“At the beginning of the 21st century, author and academic Richard Florida predicted that the “creative classes” would become the driving force of economic growth in cities.
The wealth they generated would spread as the creative economy produced increasingly attractive, vibrant and productive urban centres.
Cities would become not only the beating heart of social and cultural life, but the engines of prosperity itself….”
“The Moderns: European Designers in Sydney, coming soon to Museum of Sydney, explores a forgotten aspect of Australian modernism, highlighting the direct connections between Sydney and the European design centres of Vienna, Berlin and Budapest….
While Austrian-born Harry Seidler AC, OBE became justifiably one of Australia’s most famous architects, the large, robust and interconnected community of European designers who were his contemporaries was all but forgotten….”
One of the most exciting outcomes of the arrival of Fujifilm’s GFX 50S medium format camera is its support by view camera makers like Cambo, effectively turning the GFX into a digital back for use with adapted lenses and shutterless lenses like Combo’s manual aperture Actar range.
I no longer have my medium format Mamiya RZ lenses, having been purloined from a shared studio in London, so Cambo’s Actar prime lens range is of particular interest as part of a view camera solution for architecture and portrait photography, as well as product photography of the sort Mr Witteveen demonstrates in his video.
The Actar range currently comprises five lenses from wide to telephoto:
I am unfamiliar with Cambo’s current technical view camera and lens product range but have fond memories of using Cambo studio view cameras in my magazine editorial portraiture days.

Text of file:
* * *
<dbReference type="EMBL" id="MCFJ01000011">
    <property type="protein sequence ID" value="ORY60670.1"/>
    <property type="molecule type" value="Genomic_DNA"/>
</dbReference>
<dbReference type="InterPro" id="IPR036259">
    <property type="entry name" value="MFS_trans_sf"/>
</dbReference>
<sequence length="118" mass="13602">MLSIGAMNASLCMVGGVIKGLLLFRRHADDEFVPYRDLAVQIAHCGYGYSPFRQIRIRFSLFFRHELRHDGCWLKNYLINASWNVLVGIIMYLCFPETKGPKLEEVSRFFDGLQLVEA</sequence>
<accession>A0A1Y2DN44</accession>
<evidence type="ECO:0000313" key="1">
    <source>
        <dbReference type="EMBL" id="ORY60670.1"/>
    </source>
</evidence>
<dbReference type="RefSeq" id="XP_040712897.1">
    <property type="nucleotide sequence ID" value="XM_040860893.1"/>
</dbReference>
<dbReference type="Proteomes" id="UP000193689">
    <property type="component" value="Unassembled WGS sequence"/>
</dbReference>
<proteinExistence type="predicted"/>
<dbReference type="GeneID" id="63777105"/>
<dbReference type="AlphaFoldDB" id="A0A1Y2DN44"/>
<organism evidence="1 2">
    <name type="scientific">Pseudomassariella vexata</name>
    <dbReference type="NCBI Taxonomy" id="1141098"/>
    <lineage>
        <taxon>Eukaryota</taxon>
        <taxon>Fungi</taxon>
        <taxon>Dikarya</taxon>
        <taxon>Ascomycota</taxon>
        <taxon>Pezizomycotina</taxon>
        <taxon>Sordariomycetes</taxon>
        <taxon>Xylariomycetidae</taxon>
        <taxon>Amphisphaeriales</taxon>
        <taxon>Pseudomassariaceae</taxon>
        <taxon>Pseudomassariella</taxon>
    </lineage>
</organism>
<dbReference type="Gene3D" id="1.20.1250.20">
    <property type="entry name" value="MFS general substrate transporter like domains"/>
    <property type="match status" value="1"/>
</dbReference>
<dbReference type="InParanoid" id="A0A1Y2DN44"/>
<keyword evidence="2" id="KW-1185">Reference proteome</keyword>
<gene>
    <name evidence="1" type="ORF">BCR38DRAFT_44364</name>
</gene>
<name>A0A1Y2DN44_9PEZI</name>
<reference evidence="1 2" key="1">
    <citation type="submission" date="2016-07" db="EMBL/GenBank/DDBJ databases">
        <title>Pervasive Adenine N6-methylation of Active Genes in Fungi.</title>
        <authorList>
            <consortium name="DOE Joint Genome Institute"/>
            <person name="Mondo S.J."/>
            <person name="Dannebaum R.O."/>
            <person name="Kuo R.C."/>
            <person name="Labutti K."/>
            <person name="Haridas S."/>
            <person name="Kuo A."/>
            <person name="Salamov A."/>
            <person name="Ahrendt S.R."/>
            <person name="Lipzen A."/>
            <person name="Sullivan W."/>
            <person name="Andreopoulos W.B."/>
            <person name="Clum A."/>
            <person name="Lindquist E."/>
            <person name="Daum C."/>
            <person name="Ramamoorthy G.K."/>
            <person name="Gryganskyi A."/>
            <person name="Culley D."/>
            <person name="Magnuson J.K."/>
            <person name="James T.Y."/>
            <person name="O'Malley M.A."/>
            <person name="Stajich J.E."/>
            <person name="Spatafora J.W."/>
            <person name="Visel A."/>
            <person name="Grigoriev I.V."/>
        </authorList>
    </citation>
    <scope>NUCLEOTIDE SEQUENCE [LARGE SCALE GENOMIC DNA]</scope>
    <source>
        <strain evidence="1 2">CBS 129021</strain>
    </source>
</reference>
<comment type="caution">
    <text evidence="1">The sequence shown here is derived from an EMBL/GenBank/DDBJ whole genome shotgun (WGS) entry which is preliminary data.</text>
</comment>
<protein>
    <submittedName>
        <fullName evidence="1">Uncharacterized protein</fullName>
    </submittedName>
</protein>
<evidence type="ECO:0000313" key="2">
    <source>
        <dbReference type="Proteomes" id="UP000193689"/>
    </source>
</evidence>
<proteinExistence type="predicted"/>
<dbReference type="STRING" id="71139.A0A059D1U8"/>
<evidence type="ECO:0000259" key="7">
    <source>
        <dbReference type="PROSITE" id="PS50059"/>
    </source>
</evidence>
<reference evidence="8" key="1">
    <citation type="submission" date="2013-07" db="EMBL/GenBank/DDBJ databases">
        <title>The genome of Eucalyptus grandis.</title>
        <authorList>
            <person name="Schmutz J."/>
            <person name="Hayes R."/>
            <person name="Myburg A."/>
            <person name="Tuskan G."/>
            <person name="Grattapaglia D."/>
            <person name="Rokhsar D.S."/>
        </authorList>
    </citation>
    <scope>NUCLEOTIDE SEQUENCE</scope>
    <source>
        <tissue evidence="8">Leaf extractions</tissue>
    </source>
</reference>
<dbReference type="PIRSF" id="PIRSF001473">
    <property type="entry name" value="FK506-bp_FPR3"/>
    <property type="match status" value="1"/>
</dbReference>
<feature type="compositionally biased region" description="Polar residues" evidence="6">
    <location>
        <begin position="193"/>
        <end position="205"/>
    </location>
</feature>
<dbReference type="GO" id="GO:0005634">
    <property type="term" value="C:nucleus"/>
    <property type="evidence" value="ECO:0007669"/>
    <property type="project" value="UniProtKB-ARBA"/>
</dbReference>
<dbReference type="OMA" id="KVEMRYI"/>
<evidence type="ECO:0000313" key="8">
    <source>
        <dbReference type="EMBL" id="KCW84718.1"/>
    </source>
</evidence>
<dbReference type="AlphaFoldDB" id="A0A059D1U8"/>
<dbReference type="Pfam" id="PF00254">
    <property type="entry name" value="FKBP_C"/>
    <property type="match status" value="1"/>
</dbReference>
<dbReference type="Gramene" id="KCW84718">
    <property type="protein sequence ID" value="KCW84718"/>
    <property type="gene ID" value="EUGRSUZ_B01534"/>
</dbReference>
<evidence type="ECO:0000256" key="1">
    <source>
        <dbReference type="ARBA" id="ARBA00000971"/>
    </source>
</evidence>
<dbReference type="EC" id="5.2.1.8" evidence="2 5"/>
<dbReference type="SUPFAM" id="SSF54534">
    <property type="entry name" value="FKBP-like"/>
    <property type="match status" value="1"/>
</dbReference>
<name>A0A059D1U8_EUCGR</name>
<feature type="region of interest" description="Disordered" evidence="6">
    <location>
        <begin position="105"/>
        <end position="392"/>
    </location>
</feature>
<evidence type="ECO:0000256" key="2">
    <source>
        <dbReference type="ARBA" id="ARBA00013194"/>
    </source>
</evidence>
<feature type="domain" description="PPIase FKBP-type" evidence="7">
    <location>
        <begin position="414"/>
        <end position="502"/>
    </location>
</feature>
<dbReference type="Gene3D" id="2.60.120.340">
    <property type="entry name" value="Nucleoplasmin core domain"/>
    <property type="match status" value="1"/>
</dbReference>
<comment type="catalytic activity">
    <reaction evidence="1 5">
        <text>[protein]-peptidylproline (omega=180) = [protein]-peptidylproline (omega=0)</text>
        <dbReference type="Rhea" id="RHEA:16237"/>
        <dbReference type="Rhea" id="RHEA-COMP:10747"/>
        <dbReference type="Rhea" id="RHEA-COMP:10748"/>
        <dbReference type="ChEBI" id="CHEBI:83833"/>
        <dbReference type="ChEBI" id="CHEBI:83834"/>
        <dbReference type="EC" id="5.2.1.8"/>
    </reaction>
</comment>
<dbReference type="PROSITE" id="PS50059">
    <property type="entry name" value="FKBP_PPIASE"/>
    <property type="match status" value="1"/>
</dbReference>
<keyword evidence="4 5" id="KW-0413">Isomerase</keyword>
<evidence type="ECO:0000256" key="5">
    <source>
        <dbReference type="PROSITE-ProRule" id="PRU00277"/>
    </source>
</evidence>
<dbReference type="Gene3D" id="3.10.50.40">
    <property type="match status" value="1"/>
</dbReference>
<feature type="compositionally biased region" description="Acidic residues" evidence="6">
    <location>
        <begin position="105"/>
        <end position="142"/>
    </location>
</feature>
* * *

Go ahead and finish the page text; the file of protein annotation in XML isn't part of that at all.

I put DxO ViewPoint 3’s new automatic correction functions to the test and give it a thumbs-up, with the hope that full EXIF support for Fujifilm X-Sensor raw files and files derived from them will be forthcoming.
“Save our Sirius,” said the man sitting on the pavement not more than three metres away from Sirius, the social housing icon of Brutalist architecture in Sydney’s historic The Rocks. “Why do they want to save a pub?”
More than a thousand citizens of all ages, who clearly do know what Sirius is and stands for, took part in a rally on September 17 to protest the imminent eviction of the last remaining longterm residents of Sirius and the planned sale and destruction of their homes.
People from all walks of life took part, including present and past residents of Sirius, Dawes Point and Millers Point, architect Tao Gofers who designed Sirius in the 1970s, local and state politicians, as well as architecture enthusiast and radio personality Tim Ross….
It is a rare, iconic example of the Brutalist movement in architecture, extant from the 1950s to the 1970s.